Profit Run Might Stall

While the financial performance of servicing rights has been volatile in recent years, the industry's operational profits have continued to rise steadily, according to an analysis by the Mortgage Bankers Association. In fact, servicers have been posting annual gains in operational profit per loan dating back at least six years, with the strongest annual increase coming in 2005.

Those gains have been driven by rising loan balances, which boost servicing revenue, and strong credit performance, which helps keep costs in line. But with home price growth slowing and delinquencies rising, one of the MBA's top researchers says that growth in servicing profitability could slow once 2006 numbers are compiled.

Marina Walsh, director of industry analysis in the research and business development department of the Mortgage Bankers Association, said that hedging of mortgage servicing rights also proved challenging amid the flat yield curve environment last year, a condition that has persisted into 2007.

"No one's hedges seem to be working based on our preliminary data for 2006," she told MSN.

She said that servicing fees will likely come in flat for 2006, while the direct cost of servicing per loan may increase, putting some pressure on operational profitability.

In addition, an increase in delinquencies may mean that servicers have to incur additional interest expense related to advances they make to MBS investors. That additional interest expense could also crimp profitability, depending upon the relationship between a servicer and its investors.

"It will affect direct expense and it will also affect the MBS interest expense."

In recent years, the MBA has also started comparing the performance of predominantly subprime mortgage servicers and prime servicers.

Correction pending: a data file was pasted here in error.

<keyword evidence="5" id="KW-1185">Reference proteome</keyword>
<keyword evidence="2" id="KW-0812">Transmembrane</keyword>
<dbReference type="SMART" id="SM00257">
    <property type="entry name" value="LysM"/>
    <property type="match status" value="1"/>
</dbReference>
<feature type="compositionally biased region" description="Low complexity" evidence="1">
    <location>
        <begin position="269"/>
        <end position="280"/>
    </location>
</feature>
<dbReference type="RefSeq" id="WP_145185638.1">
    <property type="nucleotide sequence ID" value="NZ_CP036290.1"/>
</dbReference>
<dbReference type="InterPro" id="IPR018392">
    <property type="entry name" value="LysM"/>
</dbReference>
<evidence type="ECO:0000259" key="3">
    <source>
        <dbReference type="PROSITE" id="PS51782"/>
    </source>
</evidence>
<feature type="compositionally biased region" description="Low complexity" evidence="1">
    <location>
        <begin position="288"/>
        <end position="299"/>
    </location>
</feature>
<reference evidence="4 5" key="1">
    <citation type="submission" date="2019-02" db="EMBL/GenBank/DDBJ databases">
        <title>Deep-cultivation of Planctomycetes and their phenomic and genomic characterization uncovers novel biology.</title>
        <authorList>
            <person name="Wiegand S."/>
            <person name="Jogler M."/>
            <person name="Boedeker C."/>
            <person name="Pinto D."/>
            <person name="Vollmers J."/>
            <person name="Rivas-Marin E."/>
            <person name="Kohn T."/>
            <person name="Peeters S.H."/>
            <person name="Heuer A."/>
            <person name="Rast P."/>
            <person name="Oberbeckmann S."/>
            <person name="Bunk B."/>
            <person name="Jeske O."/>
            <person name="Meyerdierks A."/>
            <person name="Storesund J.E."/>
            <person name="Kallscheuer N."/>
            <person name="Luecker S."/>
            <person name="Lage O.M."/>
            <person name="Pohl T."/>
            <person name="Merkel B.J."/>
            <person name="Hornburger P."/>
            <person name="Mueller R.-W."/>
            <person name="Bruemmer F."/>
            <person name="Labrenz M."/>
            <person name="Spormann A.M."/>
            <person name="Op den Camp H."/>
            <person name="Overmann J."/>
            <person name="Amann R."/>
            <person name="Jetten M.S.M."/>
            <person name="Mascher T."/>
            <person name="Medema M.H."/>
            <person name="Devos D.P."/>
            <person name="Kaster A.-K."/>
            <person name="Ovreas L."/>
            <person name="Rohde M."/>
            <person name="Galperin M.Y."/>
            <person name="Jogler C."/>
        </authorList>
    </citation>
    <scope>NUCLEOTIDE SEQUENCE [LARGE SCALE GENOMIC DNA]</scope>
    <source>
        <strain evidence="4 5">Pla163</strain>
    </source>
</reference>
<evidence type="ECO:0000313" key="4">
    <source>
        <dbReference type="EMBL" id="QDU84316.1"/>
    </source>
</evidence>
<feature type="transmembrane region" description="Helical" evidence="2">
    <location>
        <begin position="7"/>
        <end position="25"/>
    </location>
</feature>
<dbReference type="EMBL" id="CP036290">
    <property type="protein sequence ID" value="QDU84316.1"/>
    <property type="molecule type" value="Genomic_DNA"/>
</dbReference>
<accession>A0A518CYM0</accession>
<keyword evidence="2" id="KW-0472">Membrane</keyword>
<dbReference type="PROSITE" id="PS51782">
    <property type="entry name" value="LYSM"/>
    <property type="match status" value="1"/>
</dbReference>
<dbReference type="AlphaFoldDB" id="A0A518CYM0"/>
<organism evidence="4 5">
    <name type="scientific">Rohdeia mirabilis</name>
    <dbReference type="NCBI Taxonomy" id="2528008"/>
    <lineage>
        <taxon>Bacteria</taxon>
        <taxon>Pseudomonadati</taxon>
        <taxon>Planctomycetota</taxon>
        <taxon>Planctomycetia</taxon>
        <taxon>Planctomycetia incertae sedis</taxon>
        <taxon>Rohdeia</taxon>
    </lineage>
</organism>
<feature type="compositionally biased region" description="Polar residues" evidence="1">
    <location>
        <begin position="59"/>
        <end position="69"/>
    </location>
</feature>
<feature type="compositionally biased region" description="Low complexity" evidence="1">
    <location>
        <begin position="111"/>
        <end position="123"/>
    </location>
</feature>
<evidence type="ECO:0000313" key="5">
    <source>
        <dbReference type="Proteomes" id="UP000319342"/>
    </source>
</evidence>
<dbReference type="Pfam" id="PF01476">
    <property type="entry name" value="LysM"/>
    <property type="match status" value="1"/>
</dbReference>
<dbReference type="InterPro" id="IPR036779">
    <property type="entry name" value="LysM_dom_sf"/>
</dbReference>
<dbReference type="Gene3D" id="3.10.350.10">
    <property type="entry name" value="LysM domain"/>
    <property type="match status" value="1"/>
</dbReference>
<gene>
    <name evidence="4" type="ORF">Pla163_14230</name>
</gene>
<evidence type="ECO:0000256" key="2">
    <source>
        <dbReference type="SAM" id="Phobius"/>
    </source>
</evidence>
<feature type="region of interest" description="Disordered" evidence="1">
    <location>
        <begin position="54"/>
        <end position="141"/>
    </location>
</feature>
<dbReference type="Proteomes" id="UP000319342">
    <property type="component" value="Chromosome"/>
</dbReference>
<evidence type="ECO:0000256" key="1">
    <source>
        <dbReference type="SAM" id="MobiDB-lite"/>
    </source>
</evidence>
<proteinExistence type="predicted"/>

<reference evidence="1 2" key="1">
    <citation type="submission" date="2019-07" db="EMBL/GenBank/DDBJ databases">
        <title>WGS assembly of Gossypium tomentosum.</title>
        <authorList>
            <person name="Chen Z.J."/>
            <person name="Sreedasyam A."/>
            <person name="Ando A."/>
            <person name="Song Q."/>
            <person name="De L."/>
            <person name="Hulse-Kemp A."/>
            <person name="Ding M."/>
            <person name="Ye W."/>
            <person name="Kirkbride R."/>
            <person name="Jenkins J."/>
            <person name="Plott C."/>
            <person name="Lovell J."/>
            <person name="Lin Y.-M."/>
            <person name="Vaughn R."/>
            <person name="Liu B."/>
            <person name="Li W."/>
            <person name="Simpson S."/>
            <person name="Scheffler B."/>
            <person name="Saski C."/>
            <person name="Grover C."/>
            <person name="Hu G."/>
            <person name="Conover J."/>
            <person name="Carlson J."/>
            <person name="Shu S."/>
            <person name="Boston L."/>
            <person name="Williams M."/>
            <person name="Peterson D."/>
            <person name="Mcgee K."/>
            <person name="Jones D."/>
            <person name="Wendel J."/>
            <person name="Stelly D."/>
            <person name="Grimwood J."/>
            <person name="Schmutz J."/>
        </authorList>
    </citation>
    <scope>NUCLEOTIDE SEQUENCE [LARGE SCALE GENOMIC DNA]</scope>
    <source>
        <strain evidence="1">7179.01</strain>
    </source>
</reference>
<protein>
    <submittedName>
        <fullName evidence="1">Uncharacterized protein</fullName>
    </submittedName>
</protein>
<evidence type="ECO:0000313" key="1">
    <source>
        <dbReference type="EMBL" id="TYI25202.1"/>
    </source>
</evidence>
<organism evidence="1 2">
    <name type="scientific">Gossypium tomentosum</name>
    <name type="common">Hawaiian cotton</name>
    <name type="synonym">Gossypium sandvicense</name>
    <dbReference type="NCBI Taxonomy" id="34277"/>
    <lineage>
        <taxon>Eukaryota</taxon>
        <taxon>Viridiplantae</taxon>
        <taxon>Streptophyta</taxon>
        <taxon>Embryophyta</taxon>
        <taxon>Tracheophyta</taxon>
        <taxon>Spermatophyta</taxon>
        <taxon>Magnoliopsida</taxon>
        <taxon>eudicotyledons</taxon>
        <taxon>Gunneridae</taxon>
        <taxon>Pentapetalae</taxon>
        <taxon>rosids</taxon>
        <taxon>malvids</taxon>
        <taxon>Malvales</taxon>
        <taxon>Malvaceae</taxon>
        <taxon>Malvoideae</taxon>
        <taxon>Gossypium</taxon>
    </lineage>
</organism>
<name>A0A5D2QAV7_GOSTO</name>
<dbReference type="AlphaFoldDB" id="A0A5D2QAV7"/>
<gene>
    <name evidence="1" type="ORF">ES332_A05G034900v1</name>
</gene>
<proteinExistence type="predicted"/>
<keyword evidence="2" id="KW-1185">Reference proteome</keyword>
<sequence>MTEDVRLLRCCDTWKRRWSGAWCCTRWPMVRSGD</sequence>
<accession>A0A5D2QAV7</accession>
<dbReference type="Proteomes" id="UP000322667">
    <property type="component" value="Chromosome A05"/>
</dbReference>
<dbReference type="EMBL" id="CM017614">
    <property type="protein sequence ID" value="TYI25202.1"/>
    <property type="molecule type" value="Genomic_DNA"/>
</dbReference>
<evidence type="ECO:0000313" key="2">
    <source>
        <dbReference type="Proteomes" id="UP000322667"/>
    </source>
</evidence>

One trend that has emerged is prime servicers may be able to learn something from their subprime peers as defaults increase. Traditionally, subprime lenders have posted direct costs that are three times as high as the cost of servicing a prime loan. But when it comes to default management, the gap shrinks.

"Subprime servicers are good at servicing defaulted loans," Ms. Walsh noted. "If you see delinquencies rising on the prime side, you are going to have to see operationally how servicers are going to handle that."

One strategy may be for prime servicers to rely more heavily on "special servicers" to take over the management of prime loans that go sour.

In 2005, the most recent year for which data were available, servicers posted an average operational profit of $476 per loan for prime credit product, according to the MBA's servicing operations study.

The study also found that subprime servicers' fully loaded expenses were about $725 per loan, or three times the average by the industry's largest prime servicers.

That was the highest in the history of the MBA study, formerly known as the servicing cost study.

The MBA found that servicers are capitalizing on increased efficiency in their operations. The number of loans serviced per employee in prime credit shops rose to 1,455 in 2005, up from 1,188 just a year earlier. The direct annual expense associated with servicing each prime quality loan fell to a record low of $69 in 2005, down from $80 a year earlier. Indirect costs, such as corporate allocations, interest expense on servicing assets, bank charges and MBS interest expense, also declined in 2005.

On average, lenders saw loan balances rise 10% last year, helping to boost servicing fee income and escrow interest earnings. Average per-loan servicing fees totaled $472 in 2005, up 21% from a year earlier. Net escrow earnings from custodial accounts rose 39% to $115 per loan in 2005.

Servicers also benefited from slower portfolio churning as the refinancing wave from 2003 and 2004 diminished.

The steady growth in operational profits contrasts with a mixed up and down picture when you look at financial profits from servicing, which are determined largely by the market price of the asset. Low interest rates have sparked refinancing, which reduced servicing values in recent years.

Ancillary fees totaled about $50 per loan serviced in 2005, reflecting lower charges for statements, payoff quotes and other borrower-requested items than were prevalent during the heavy refinancing years.

Not surprisingly, perhaps, subprime servicers collected three times the amount of late fees per loan as prime servicers.

Snapshot: Operational Profit Per Loan

2000 $289

2001 $354

2002 $358

2003 $363

2004 $395

2005 $476

Source: MBA.

Note: Data are for prime loans. (c) 2007 Mortgage Servicing News and SourceMedia, Inc. All Rights Reserved. http://www.mortgageservicingnews.com http://www.sourcemedia.com

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